Only 39 percent think Maine’s headed in ‘right direction’ — and that’s a 7-year high

U.S. Rep. Mike Michaud greets supporters at a Labor Day event held by the Eastern Maine Labor Council in 2010. BDN photo by Bridget Brown.

U.S. Rep. Mike Michaud greets supporters at a Labor Day event held by the Eastern Maine Labor Council in 2010. BDN photo by Bridget Brown.

According to a recent poll by Portland’s Pan Atlantic SMS Group, Mainers confidence in the state’s direction has hit a seven-year high, with nearly 39 percent of respondents saying they liked where Maine is going.

That number doesn’t seem high — because it’s not — but it’s higher than any time July 2006, when confidence topped 40 percent. Besides, the number of respondents who say Maine is headed in the “wrong direction” is still nearly 10 points higher, at 48.5 percent, though that number has decreased, generally, from recent years. The firm has asked the question once or twice per year since at least 2005.

The question was just one of many on a plethora of state and national topics asked by Pan Atlantic, which polled 400 registered, likely voters from Nov. 25 to Nov. 30. The poll’s margin of error is 4.9 percent at the 95 percent confidence level. The firm used live interviewers, and included a 20 percent sample — 80 respondents — of cell phone users. Responses were weighted to reflect Maine’s age demographic.

Let’s start with the most interesting insights into Maine’s gubernatorial race. You can see the full poll here.

  • The favorability rating of Democratic U.S. Rep. Mike Michaud, Republican Gov. Paul LePage and independent businessman Eliot Cutler all took a hit since March, though a majority (55 percent) still have a favorable view of Michaud, the only gubernatorial candidate to boast that figure, despite losing 5.8 points. LePage fell from 46.9 percent favorability to 43.1 percent (the governor is also the only one with higher unfavorables than favorables; Cutler fell from 42.4 percent to 38.5 percent.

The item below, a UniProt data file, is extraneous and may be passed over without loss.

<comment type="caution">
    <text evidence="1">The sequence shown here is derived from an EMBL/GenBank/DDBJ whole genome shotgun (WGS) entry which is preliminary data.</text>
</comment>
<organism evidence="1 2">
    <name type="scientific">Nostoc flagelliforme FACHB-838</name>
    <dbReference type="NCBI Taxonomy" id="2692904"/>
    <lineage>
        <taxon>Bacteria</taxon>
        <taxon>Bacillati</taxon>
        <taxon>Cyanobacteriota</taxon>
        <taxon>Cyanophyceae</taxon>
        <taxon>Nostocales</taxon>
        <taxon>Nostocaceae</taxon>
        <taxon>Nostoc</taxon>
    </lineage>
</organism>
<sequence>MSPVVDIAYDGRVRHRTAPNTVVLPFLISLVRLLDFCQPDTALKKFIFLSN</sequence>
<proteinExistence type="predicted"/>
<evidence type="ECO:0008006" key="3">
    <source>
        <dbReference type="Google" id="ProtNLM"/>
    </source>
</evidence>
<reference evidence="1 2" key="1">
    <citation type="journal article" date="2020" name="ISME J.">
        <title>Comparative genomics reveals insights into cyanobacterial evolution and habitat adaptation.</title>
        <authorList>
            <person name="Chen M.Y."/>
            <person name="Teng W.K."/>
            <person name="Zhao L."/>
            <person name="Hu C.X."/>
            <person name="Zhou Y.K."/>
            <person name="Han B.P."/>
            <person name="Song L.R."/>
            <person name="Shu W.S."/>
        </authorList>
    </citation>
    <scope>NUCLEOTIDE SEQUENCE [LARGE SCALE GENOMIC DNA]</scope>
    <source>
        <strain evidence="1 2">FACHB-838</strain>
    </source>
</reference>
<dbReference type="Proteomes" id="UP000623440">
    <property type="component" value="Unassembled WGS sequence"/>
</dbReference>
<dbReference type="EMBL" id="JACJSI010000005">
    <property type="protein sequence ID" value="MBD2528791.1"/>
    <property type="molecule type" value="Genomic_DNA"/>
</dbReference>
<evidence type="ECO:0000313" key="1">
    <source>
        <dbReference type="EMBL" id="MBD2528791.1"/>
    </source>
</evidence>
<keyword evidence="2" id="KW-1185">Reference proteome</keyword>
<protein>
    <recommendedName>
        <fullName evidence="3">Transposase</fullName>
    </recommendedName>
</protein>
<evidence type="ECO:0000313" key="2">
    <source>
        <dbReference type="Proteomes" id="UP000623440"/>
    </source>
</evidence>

• More than 86.2 percent of respondents said that Michaud’s disclosure that he is gay “does not matter,” while 9.3 percent said it would factor into their election choice in a “negative way” and 3.9 percent said it would factor in “a positive way.”
  • Republicans are more solidly for their candidate (67.2 percent said they’d vote for LePage) than Democrats, among whom 56.4 percent said they’d vote for Michaud. More than twice as many Democrats (21 percent) said they plan to vote for Cutler than Republicans. 
  • Also, more than two-thirds of Michaud and Cutler supporters (67.9 percent, combined) said they’d consider voting strategically to defeat LePage if their preferred candidate were polling “significantly behind” the other two contenders as Election Day approached. More of Michaud’s supporters (70 percent) said they’d vote strategically than Cutler’s (62.2 percent).
  • The bright side for Cutler? More respondents are unsure of how they assess him than view him unfavorably. His unfavorable/unsure score is 27.3/34.2. That means there’s lots of room for him to make a good impression.
  • If the election were held tomorrow, 37.3 percent responded that they either would vote for Michaud or are leaning toward him, compared to 36 percent for LePage and 18.3 percent for Cutler. Since Michaud announced his candidacy, his numbers are up 14.5 percent while Cutler’s are done 7.3 percent. Michaud also picked up a lot of support from undecideds, which were 18.1 percent in March and just 8.4 percent in November.
  • Exactly half of the 58 self-identified Franco-Mainers said they’d vote for LePage. Michaud’s support was strongest among women (43.7 percent) and worst among men (30.4 percent). In voter breakouts, Cutler topped out at 19 percent.
  • LePage is the most divisive of the three candidates, with 52 percent saying they would not consider voting for the incumbent governor.

Check back later today for more poll results on national economic issues and Maine policy questions.

 

Mario Moretto

About Mario Moretto

Mario Moretto has been a Maine journalist, in print and online publications, since 2009. He joined the Bangor Daily News in 2012, first as a general assignment reporter in his native Hancock County and, now, in the State House.